Very thorough essay question, but interestingly I would have to disagree with it, which would make for an interesting response! Firstly, I do think this is a successful comedy - there are clear moments of hilarity using all the usual Shakespearian methods of mistaken identities, cross dressing, characters falling in love with one another and human folly exhibited. However, my issue is that it is clear in this play that all the conflicts are not resolved, and there are certain issues that serve to question the play's status as a comedy - to put it bluntly there are parts that some could argue are just not funny.
This is clearly seen in the character of Malvolio and the revenge that is taken against him by Sir Toby Belch, Maria and Feste. Note how, whilst Sir Toby and Maria marry at the end, they flee Olivia's household, afraid of what will happen to them. They are excluded from the "happy ending" just as much as Malvolio is. In Act V scene i he presents the one discordant note as he is finally released from his prison and, after having the elaborate ruse exposed, storms off from the merry couples with the line:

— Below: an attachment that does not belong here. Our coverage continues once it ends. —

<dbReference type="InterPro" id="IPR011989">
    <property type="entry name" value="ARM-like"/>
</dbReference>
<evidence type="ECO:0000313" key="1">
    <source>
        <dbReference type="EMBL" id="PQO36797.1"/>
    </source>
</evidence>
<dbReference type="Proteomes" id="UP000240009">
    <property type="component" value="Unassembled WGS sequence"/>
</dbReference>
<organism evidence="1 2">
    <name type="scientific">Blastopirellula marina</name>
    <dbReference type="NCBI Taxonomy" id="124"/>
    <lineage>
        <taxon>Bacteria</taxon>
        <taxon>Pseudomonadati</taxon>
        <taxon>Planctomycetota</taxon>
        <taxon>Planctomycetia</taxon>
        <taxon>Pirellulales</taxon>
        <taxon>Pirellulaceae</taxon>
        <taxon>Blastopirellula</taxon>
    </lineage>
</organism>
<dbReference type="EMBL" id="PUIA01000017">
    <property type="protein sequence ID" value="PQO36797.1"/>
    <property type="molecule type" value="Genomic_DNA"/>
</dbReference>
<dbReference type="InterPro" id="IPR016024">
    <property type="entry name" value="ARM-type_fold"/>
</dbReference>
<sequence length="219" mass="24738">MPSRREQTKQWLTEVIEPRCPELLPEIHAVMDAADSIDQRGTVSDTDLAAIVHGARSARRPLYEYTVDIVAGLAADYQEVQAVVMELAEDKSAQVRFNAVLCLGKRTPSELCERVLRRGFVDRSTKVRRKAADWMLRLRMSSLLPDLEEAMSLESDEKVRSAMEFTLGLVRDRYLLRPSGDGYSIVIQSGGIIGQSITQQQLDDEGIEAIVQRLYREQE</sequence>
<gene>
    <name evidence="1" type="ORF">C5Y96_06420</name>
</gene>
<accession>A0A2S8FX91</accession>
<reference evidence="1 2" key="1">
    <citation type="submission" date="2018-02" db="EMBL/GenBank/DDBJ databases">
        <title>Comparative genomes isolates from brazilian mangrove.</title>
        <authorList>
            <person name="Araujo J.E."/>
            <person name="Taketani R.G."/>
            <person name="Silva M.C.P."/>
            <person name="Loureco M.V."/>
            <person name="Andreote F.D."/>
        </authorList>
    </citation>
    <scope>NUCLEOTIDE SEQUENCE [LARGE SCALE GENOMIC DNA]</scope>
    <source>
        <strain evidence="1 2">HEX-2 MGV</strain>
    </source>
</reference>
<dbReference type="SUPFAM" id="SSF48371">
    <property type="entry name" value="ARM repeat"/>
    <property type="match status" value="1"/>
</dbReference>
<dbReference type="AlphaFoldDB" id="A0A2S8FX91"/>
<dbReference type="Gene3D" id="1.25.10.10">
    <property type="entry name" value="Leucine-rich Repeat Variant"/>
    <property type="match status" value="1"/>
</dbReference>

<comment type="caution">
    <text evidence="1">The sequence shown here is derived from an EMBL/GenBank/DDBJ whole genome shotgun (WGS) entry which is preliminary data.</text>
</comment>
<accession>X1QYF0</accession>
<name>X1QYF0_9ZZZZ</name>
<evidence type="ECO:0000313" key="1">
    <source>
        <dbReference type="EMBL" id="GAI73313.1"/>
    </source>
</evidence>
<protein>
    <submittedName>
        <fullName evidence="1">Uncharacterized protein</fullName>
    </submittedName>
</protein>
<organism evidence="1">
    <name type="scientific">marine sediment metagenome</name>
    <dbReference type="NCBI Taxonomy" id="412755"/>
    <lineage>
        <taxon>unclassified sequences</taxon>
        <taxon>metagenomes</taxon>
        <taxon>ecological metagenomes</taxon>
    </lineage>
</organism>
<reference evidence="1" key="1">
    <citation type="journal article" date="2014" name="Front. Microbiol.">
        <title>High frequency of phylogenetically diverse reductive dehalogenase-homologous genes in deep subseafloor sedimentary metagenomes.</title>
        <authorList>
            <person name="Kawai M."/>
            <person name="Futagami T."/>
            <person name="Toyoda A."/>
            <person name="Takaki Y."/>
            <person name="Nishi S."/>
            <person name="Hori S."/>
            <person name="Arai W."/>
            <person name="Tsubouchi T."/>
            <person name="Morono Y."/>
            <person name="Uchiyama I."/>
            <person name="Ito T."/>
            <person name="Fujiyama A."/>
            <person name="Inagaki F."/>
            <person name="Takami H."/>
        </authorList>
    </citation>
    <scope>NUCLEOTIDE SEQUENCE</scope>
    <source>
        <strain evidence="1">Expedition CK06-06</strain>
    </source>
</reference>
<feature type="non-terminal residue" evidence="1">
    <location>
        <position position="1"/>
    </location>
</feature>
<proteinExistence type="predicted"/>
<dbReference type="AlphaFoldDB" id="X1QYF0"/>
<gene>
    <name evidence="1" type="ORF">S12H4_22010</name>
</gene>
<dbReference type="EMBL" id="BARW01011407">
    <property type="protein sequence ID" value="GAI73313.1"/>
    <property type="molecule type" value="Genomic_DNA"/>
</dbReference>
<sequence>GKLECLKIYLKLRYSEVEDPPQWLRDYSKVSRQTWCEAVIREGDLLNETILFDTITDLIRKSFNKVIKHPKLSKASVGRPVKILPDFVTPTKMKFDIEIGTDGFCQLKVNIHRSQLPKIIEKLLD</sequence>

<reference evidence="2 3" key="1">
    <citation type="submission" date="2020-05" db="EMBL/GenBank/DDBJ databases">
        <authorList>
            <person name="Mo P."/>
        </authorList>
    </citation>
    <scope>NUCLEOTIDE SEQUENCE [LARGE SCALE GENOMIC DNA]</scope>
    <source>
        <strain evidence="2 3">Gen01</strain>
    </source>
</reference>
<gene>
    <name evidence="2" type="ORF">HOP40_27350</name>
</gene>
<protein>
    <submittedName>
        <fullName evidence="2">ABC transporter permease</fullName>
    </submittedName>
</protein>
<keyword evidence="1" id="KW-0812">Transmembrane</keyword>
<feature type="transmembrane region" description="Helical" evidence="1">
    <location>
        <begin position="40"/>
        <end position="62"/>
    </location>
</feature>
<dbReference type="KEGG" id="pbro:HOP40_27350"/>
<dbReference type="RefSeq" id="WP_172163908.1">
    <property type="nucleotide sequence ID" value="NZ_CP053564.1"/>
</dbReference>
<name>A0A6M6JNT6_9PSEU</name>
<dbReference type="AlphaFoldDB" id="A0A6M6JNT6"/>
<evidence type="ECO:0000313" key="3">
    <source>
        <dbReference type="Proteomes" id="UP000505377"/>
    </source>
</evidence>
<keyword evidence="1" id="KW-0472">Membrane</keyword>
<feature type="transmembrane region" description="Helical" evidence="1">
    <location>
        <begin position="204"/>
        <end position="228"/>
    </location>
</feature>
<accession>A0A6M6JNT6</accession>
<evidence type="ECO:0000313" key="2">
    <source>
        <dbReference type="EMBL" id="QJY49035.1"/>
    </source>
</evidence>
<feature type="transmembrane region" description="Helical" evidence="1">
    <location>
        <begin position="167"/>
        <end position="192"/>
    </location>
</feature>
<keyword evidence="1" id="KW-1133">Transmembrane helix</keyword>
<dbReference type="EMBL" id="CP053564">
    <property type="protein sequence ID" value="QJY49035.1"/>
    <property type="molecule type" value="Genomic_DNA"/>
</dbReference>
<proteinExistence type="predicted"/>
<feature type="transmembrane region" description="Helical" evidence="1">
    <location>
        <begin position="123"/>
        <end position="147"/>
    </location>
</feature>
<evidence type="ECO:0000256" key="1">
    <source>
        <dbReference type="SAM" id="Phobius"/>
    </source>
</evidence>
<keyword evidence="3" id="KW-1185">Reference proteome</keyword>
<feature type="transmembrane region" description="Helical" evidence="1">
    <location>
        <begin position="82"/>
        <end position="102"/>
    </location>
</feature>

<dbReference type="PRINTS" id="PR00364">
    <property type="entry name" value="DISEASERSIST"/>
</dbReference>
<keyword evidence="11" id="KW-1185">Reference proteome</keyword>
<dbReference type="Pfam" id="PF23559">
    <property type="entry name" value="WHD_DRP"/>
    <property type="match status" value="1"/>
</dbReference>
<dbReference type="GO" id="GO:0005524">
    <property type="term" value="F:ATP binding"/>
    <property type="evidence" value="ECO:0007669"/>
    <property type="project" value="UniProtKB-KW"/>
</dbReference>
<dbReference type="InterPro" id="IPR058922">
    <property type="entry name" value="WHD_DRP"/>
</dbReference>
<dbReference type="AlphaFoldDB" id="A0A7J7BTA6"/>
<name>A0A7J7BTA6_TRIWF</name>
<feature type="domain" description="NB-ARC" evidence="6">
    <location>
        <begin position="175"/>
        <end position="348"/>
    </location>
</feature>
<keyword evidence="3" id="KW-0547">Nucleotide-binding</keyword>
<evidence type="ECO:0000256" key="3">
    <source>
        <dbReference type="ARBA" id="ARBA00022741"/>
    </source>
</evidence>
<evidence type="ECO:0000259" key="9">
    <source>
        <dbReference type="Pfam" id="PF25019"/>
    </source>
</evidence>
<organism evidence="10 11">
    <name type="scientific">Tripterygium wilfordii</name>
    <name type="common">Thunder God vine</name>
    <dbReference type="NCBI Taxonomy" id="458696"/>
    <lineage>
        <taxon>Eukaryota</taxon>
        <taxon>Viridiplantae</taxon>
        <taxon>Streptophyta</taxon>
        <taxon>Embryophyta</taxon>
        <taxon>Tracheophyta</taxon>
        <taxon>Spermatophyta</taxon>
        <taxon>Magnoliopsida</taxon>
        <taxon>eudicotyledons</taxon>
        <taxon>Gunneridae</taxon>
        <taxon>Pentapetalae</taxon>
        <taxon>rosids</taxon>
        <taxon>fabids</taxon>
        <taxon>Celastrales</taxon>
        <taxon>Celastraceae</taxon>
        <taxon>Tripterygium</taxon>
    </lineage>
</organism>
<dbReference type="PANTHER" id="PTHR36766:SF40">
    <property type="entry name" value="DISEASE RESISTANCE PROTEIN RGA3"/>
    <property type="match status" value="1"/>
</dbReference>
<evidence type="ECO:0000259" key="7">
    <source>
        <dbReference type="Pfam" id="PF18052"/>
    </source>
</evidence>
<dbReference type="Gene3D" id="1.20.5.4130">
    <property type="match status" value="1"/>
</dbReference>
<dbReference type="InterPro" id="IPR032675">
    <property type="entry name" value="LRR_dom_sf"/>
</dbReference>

I'll be revenged on the whole pack of you!
We get the feeling that whilst a certain amount of judiciously administered punishment is correct to settle the kill-joy character that Malvolio is and to prick his self-importance, after Olivia confines him into the care of Sir Toby, things deteriorate rapidly, and his punishment does definitely not fit the crime.
For another character who is left outside of the happiness at the end, consider Antonio, who is clearly in love with Sebastian, yet sees him marry a woman whom he hardly knows and abandon him. Although this play is definitely a comedy, it appears that there are a number of characters who do not share the "happy ending" that is given to comedies and there are definitely a number of conflicts left unresolved.